The court considered how it could marry the law against the increase of penaties on appeal with the possible need to correct a judge’s error in sentencing. It summarised the provisions for sentencing for specified offences: ‘[The] regime requires the court to carry out a careful step by step evaluation of the sentencing consequences of the type of offence, the age of the offender and the assessment of his dangerousness. What follows is a synopsis of the way in which that exercise should be carried out.
(a) As far as the type of offence is concerned, the first question to ask is whether or not the offence is a ‘specified’ offence, and the second is whether it is a ‘serious’ offence.
(b) If it is a ‘specified’ offence, whether ‘serious’ or not, the court must determine whether the defendant meets the criteria of dangerousness. In doing so the judge will be guided by the decisions of this court in Lang and Johnson.
(c) If the criteria of dangerousness are met and the defendant is aged 18 or over,
(i) where the offence is a ‘serious’ offence, he must be sentenced to an indeterminate sentence under section 225 of the 2003 Act,
(ii) otherwise he must be sentenced to an extended sentence under section 227 of the 2003 Act.
(d) If the criteria of dangerousness are met, and the offender is under 18:
(i) If the offence is a ‘serious’ offence and an offence to which he would be liable to a sentence of detention for life under section 91 of the 2000 Act, and it justifies (together with any associated offence) detention for life; he must be sentenced to detention for life;
(ii) if the court considers in such a case that such a sentence is not justified, and, pursuant to section 226(3) of the 2003 Act, it considers that an extended sentence under section 228 of the 2003 Act would be inadequate to protect the public, it must impose detention for public protection;
(iii) in any other case the defendant must be sentenced to an extended sentence under section 227 of the 2003 Act.
(e) By virtue of sections 227 and 228 of the 2003 Act a court must impose an extended sentence on a defendant who meets the criteria of dangerousness if he has been convicted of a ‘specified’ but not ‘serious’ offence, even if he has been convicted at the same time of an offence carrying an indeterminate sentence, and has been sentenced accordingly.’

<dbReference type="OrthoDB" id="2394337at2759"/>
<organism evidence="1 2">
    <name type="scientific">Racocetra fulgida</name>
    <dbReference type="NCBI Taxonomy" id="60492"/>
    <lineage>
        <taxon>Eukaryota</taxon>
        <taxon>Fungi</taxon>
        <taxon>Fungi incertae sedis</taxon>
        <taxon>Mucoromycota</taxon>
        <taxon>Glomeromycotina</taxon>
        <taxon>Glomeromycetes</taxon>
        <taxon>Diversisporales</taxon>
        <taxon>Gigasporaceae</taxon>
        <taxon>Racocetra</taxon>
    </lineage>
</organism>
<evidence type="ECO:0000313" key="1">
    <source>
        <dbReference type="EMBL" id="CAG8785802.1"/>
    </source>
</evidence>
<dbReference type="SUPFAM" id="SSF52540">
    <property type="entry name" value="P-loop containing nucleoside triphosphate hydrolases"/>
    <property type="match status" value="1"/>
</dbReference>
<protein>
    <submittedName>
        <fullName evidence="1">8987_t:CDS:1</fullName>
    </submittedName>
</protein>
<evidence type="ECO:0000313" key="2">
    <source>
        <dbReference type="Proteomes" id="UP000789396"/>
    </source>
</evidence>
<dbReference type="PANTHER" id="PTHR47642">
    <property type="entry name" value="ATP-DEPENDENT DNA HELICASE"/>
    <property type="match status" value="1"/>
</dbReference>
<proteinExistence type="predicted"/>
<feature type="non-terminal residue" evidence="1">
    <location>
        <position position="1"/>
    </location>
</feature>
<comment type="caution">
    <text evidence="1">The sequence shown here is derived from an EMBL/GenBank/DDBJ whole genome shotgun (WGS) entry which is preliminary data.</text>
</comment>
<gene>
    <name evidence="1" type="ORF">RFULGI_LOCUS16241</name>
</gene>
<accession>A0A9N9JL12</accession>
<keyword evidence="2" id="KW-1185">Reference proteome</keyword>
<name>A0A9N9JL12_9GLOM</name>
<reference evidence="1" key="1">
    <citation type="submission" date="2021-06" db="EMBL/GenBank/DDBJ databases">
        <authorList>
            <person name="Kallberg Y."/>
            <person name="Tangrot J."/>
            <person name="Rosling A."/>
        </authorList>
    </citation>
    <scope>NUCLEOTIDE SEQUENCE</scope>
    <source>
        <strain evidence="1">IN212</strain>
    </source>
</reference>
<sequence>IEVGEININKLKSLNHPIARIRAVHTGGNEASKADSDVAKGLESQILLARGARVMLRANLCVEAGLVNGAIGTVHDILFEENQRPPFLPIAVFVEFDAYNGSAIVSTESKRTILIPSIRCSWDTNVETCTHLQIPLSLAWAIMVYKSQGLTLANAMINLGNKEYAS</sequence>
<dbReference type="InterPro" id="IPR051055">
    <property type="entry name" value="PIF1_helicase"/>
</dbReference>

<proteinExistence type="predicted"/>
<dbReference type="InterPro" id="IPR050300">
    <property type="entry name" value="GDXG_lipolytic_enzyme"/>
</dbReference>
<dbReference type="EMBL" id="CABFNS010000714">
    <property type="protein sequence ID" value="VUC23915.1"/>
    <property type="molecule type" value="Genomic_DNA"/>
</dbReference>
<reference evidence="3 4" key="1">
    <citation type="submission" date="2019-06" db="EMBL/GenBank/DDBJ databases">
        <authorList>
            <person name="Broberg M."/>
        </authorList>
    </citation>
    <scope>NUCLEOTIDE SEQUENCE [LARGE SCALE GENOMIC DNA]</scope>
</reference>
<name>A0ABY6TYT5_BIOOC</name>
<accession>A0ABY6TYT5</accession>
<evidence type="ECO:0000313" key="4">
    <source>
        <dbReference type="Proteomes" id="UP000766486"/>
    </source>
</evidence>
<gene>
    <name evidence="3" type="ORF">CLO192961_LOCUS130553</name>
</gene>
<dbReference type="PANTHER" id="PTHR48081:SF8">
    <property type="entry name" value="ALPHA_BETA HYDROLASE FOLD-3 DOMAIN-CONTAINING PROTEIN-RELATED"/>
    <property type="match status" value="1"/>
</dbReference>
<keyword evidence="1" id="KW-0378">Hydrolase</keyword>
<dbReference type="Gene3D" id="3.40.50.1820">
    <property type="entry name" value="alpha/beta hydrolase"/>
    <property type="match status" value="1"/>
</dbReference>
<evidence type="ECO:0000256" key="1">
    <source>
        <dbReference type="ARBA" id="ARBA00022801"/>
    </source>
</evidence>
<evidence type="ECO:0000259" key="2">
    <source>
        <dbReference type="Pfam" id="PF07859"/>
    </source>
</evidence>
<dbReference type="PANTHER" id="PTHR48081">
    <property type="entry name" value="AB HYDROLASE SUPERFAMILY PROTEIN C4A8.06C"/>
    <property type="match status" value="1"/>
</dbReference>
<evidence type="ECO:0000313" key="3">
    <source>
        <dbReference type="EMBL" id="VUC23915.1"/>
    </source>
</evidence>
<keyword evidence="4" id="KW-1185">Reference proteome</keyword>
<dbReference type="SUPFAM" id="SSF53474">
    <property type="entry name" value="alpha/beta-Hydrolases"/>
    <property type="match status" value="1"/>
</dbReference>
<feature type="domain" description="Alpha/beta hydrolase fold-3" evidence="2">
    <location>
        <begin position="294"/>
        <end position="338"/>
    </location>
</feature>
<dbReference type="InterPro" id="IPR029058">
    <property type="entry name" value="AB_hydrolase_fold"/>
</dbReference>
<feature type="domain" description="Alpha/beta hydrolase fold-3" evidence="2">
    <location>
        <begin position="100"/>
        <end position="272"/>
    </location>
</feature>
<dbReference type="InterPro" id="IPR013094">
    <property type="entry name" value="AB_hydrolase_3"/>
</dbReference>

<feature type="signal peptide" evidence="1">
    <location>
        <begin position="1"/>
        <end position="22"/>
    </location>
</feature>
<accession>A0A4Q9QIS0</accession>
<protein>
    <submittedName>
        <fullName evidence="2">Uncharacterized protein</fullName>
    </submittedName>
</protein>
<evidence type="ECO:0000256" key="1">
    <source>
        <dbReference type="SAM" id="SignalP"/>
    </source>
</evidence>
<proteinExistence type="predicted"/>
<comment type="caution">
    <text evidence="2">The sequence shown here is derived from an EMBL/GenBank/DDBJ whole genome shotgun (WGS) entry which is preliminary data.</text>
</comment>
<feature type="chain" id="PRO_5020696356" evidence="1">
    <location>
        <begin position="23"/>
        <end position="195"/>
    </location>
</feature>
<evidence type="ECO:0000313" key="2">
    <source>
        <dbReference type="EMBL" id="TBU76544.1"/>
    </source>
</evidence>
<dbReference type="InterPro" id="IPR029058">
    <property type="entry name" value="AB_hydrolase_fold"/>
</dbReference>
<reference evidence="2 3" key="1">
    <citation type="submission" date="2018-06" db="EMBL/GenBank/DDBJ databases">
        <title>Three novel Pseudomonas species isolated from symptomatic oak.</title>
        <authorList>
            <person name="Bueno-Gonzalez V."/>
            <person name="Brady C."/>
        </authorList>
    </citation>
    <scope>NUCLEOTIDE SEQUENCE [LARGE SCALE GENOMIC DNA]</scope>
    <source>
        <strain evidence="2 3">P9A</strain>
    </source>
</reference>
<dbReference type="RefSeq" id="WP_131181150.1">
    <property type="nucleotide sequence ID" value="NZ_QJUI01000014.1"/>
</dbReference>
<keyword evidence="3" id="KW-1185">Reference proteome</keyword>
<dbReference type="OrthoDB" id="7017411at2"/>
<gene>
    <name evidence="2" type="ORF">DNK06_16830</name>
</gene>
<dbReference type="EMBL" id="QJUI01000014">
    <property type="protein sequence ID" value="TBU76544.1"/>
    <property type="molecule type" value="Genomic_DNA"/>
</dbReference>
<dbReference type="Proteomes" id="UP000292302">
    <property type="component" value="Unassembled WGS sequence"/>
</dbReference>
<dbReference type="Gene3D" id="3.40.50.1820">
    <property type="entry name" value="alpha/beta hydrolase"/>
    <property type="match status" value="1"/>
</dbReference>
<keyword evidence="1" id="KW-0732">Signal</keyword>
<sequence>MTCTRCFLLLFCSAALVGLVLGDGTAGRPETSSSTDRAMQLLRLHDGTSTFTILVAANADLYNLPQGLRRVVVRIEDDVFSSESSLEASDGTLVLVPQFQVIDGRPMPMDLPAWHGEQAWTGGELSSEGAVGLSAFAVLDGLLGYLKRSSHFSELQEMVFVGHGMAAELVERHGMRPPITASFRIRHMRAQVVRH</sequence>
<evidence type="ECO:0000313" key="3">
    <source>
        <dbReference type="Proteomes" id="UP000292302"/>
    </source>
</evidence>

Specified offences are serious offences.
Latham LJ, Mitting J, Teare J
 EWCA Crim 538,  4 All ER 369
Cited – Lang and Others, Regina v CACD 3-Nov-2005
In each case the defendant had commited violent or sexual offences and were caught by the new mandatory sentencing provisions, and been made subject to life imprisonment, or detention for public protection, or an extended sentence.
Held: The . .
Cited – Gordon, Regina v; Regina v Taylor etc CACD 8-Feb-2007
The court considered the interaction of sections 240 of the 2003 Act, and 67 of the 1967 Act as applied to time spent on remand.
Held: The court laying down the sentence should address this issue, and declare whether all time or otherwise . .
Cited – Johnson, Regina v; Regina vHamilton; Attorney General’s Reference (No 64 of 2006) CACD 20-Oct-2006
The court provided explanation of the nature of sentences passed for public protection under the 2003 Act, and in particular whether it was correct to base the assessment on previous convictions.
Held: ‘dangerousness’ is intended to represent . .
Cited – Norman and Others, Regina v CACD 20-Jul-2006
The defendant said that the judge in setting his sentence had failed correctly to identify the time he had spent in custody awaiting trial, and which would act as time served.
Held: The defendants were entitled to a direction. If the time for . .
Cited – Cain and Others, Regina v CACD 5-Dec-2006
The court emphasised that both prosecuting and defence counsel to ensure should be fully aware themselves of the potential impact of Chapter 5 of the 2003 Act on their case, are prepared to assist the judge in that respect, and are alert to any . .
Cited – Commissioners of Customs and Excise v Menocal HL 1979
The appellant had been convicted under the 1952 Act of being knowingly concerned in the fraudulent importation of controlled drugs. She was sentenced to imprisonment on her plea. More than three months later, application was made to forfeit the . .
Cited – Regina v Hart CACD 1983
The court’s power to correct within 28 days its own sentence can be used to increase or to decrease a sentence. . .
Cited – Regina v Woop CACD 2002
The court should use its own power to vary a sentence within 28 days so as to increase it only with care. . .
Cited – Regina v Hadley CACD 1993
Cited – Regina (Crown Prosecution Service) v Guildford Crown Court QBD 4-Jul-2007
The defendant had been convicted of rape. The judge had decided that an extended sentence was appropriate, and added four years to the seven year sentence under section 227. However the judge had no jurisdiction to do so, he retired on the same day . .
Cited – Crees, Regina v CACD 24-Oct-2007
The defendant had been convicted of several offences involing serious assaults. He now appealed against a sentence to imprisonment for public protection. . .
Lists of cited by and citing cases may be incomplete.
Updated: 10 July 2022; Ref: scu.249916